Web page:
Trade Secrets Claims Can Be Tough To Succeed On In The Business Court

If you want to pursue a trade secrets claim in the Business Court, you've got to disclose the details of your trade secret.  The Opinion last week in Unimin Corp. v. Gallo, 2014 NCBC 43 illustrates that point in detail. 

It seems at first blush like a case made for a preliminary injunction for the misappropriation of trade secrets, which is what the Plaintiff Unimin sought.  The individual Defendant, Gallo,  had been Unimin's General Manager of Research and Development.

Gallo had accepted a position with one of Plaintiff's competitors in the business of mining and processing "high purity quartz" (HPQ).

If you are like me, you have dwelt in ignorance of the importance of HPQ to your existence.  It is "one of today's key strategic materials for the high-tech industry."  It is used in semi-conductors, tubing for high temperature lamps, telecommunications devices, and in lenses for telescopes.

The quartz refined into HPQ is mined in only a few places around the world, one of them being in Spruce Pine, North Carolina.  Wherever it is mined, its slight impurities must be removed from the quartz in order to render it true high purity.

Plaintiff Unimin says that it is the global leader in HPQ and that its methods of processing the HPQ which it sells are "confidential, proprietary, and a trade secret." Op. ¶13. It said that Gallo had been the inventor or a "key player" in the development of its trade secrets and that he should be enjoined from using them for the benefit of his new employer.

Hadn't the Plaintiff taken steps to protect itself from Gallo's disclosure of this important and proprietary information?  Of course it had: Gallo was bound up by three separate agreements.  There were two Confidentiality Agreements and a Non-Compete.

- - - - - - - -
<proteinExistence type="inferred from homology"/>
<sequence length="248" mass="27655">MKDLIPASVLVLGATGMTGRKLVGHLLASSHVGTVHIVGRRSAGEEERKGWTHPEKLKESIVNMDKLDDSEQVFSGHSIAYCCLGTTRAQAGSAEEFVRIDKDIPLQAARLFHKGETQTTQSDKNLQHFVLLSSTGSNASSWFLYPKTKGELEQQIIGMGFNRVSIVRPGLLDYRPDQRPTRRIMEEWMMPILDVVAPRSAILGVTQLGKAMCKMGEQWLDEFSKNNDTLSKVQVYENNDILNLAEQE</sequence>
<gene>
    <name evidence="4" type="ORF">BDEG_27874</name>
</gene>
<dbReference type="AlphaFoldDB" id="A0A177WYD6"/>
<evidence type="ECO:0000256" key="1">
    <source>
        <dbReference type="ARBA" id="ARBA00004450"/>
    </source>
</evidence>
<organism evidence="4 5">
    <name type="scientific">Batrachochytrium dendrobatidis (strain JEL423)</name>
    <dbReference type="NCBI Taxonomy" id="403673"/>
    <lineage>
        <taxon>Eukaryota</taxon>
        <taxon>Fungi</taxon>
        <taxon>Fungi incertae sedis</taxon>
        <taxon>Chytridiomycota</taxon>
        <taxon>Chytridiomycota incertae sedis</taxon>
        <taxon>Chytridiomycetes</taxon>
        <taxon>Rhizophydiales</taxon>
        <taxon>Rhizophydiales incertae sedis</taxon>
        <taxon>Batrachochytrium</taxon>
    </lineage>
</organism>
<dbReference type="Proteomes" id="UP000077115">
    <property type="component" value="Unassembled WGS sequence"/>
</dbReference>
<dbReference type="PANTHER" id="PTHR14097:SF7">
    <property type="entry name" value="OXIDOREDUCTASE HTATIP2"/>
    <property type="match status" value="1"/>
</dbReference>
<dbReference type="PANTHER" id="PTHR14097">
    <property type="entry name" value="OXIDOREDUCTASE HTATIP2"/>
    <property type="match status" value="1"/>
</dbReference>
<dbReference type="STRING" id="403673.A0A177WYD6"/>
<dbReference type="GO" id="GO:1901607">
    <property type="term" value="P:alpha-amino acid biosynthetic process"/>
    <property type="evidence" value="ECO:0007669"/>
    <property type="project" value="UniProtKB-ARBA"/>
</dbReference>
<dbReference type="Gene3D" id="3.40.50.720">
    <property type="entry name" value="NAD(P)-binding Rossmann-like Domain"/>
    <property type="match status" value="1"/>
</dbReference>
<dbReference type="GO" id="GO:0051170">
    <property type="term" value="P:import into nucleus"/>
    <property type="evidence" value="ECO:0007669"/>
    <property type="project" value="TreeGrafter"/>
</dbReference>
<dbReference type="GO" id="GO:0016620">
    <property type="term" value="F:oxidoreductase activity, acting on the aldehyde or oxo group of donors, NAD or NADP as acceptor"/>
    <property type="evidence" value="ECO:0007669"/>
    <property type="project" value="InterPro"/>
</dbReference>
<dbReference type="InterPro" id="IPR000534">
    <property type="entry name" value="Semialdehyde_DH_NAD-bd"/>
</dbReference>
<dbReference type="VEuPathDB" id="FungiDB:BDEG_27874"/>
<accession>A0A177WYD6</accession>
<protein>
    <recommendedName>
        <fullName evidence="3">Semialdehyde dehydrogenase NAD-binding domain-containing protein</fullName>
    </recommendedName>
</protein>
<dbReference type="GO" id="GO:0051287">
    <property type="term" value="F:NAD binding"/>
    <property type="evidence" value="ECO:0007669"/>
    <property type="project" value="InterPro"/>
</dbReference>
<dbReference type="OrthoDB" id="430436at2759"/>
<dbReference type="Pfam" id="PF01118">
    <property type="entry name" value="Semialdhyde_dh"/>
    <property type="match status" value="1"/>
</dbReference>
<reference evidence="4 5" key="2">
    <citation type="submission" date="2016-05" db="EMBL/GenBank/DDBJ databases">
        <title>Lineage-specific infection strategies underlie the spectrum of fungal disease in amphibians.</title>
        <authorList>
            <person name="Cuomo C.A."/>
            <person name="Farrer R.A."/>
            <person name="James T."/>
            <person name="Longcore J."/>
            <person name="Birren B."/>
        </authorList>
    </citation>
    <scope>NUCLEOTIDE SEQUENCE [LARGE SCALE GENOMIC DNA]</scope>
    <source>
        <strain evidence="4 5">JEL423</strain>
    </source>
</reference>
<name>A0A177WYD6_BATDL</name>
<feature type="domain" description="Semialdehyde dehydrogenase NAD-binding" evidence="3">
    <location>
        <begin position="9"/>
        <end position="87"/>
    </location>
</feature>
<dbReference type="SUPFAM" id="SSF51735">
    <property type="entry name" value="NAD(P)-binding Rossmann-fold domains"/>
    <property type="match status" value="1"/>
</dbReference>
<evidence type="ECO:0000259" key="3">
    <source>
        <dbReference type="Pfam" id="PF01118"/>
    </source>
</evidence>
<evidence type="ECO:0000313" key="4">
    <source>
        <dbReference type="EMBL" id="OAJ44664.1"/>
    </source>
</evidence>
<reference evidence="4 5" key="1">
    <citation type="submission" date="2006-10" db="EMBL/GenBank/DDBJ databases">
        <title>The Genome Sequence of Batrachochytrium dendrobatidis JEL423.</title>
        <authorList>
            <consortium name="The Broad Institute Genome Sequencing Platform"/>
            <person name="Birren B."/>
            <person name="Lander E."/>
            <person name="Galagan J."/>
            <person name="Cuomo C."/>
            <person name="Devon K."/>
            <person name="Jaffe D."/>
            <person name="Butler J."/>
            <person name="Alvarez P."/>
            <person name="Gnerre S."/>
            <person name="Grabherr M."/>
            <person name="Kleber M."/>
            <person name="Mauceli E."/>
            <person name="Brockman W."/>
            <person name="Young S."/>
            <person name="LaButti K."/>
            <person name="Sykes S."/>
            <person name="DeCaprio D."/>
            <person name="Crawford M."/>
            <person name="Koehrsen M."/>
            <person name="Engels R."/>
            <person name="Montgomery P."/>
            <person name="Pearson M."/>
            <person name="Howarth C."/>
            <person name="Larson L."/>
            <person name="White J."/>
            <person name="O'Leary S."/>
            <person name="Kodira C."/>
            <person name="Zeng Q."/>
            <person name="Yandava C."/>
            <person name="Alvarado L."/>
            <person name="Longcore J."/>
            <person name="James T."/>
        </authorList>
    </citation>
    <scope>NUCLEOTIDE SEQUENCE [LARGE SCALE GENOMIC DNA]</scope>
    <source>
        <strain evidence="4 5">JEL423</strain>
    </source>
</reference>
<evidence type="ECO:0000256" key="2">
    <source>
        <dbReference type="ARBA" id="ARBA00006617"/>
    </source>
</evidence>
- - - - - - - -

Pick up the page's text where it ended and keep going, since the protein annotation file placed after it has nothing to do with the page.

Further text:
The validity of those restrictive agreements wasn't the issue in this case.  Instead, it was whether the Plaintiff had sufficiently identified its trade secrets.

Plaintiff broadly described its trade secrets as the various processes that it followed in refining quartz, but failed to provide enough sufficient specifics to satisfy Judge Bledsoe that the Defendants had been put on notice as to what the trade secrets were.

It is hard to distill from this Opinion what you should show  in pursuing a trade secrets claim in the Business Court, but I will take a stab at it.  (Or if you want the full scope of the Court's analysis, read Paragraphs 35 to 50 of the Opinion).  The answer is not to refer generally to the process you allege is a protected trade secret.  Be prepared to give the details.  Judge Bledsoe said this:

Plaintiff broadly identifies various processes as its alleged trade secrets without offering evidence that those processes are unique to Plaintiff or have been modified by Plaintiff in unique ways.  For example, Plaintiff describes its 'mining process control plan as using "[REDACTED] modeling and process simulations' that develop 'mineral processing strategies' but does not offer evidence explaining what those simulations and strategies are or why these simulations and strategies are unique to Plaintiff.

Op. ¶41.